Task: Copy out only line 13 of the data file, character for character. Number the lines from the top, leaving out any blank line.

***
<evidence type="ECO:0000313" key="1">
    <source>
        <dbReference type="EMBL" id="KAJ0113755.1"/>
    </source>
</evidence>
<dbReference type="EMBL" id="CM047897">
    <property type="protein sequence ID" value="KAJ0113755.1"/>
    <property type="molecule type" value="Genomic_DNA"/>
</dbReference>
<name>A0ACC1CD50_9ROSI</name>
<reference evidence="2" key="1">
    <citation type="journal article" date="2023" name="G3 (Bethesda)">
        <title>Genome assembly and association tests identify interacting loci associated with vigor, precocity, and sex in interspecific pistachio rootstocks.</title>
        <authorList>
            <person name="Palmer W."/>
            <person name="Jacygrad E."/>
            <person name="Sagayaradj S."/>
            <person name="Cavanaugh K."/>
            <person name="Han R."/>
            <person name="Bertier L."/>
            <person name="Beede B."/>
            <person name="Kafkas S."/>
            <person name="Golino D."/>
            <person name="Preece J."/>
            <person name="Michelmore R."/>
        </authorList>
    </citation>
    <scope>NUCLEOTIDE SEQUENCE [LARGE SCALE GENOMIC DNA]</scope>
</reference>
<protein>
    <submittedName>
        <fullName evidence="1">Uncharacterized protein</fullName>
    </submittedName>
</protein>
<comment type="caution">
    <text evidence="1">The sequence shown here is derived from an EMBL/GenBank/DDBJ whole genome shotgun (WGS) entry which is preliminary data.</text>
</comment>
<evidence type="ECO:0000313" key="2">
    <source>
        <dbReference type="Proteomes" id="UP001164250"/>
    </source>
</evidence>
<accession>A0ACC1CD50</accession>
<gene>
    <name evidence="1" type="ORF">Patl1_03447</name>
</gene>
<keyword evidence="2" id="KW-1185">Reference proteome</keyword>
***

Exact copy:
        <title>Genome assembly and association tests identify interacting loci associated with vigor, precocity, and sex in interspecific pistachio rootstocks.</title>